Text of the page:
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Thursday, July 21, 2011

City's ethics officer resigns to take job with Georgia Supreme Court

Atlanta's ethics officer says she's leaving City Hall for a clerk job across the street at the Georgia Supreme Court.

Ginny Looney, who became the city's inaugural officer in 2003 and was reappointed to a second term two years ago, told the Board of Ethics the news last Friday and notified Mayor Kasim Reed and the Atlanta City Council today.

In a letter to city officials obtained by CL, Looney said the job has been "challenging, engaging, satisfying, and never dull." She's accomplished all she intended, she writes, and the time has come for "someone with fresh energy to work in the position." Her new job at the state Supreme Court offers her the chance to "influence important legal issues and policies" and "leaves time at the end of the work day for family and friends. "I feel fortunate I am in good health and can make the change at this time," she says.

While at City Hall, Looney developed the city's web-based disclosure filing system and helped craft policies regarding gifts, travel and campaign donation solicitations. In addition to setting up the city's 24/7 ethics hotline, she also improved the city’s financial disclosure filing rate from a ho-hum 77 percent in 2002 to 98 percent in 2010. By her own estimates, she advises city officials nearly three to four times each week on ethical issues and has helped the Board of Ethics issue nearly 40 formal advisories — all on a very lean budget.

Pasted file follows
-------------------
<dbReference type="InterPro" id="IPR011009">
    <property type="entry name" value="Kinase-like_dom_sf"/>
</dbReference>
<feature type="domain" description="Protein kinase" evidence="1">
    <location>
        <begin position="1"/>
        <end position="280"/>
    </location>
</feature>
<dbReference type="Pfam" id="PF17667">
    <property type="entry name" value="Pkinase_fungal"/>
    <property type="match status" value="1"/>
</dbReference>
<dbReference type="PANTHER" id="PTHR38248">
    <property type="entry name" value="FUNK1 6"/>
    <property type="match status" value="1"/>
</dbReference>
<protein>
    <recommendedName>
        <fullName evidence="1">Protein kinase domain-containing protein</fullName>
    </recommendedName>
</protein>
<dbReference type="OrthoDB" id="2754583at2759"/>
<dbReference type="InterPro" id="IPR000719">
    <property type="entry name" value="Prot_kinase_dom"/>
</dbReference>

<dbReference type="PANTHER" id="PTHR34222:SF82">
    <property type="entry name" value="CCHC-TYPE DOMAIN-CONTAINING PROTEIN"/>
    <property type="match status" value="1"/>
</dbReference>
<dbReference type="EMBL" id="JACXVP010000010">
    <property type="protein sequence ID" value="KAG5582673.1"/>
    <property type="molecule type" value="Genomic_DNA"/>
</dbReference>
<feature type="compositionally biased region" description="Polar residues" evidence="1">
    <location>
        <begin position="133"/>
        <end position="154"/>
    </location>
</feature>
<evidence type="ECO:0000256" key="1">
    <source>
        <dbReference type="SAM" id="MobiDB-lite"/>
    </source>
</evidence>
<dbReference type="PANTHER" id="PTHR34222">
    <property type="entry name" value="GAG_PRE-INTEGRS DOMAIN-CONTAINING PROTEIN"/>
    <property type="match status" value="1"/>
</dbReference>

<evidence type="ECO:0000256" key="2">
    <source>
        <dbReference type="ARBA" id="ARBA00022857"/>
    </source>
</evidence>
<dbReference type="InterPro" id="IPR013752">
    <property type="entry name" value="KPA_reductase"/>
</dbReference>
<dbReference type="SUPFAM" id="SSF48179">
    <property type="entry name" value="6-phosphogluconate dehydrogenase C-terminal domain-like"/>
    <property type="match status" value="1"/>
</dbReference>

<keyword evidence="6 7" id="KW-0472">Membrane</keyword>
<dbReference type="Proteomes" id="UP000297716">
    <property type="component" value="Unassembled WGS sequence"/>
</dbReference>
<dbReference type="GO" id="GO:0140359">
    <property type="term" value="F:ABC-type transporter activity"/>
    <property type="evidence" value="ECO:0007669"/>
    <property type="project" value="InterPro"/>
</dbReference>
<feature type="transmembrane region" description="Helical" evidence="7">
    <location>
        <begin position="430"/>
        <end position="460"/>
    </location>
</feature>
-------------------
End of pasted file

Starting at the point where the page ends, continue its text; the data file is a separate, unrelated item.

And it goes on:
Prior to joining the city, the University of Georgia law school graduate worked for more than 10 years as a clerk to Chief Justice Norman Fletcher of the Georgia Supreme Court. She also worked several years with private firms as a litigation assistant and associate. Before becoming a lawyer she worked as a reporter, university researcher, and project director for the Alabama and Georgia Civil Liberties Unions.

The Board of Ethics is expected to announce the formation of a search committee at its meeting this evening. Her successor, who's expected to be selected before the end of the year, must be an Atlanta resident, active member of the Georgia Bar Association and have five years experience in the the practice of law.

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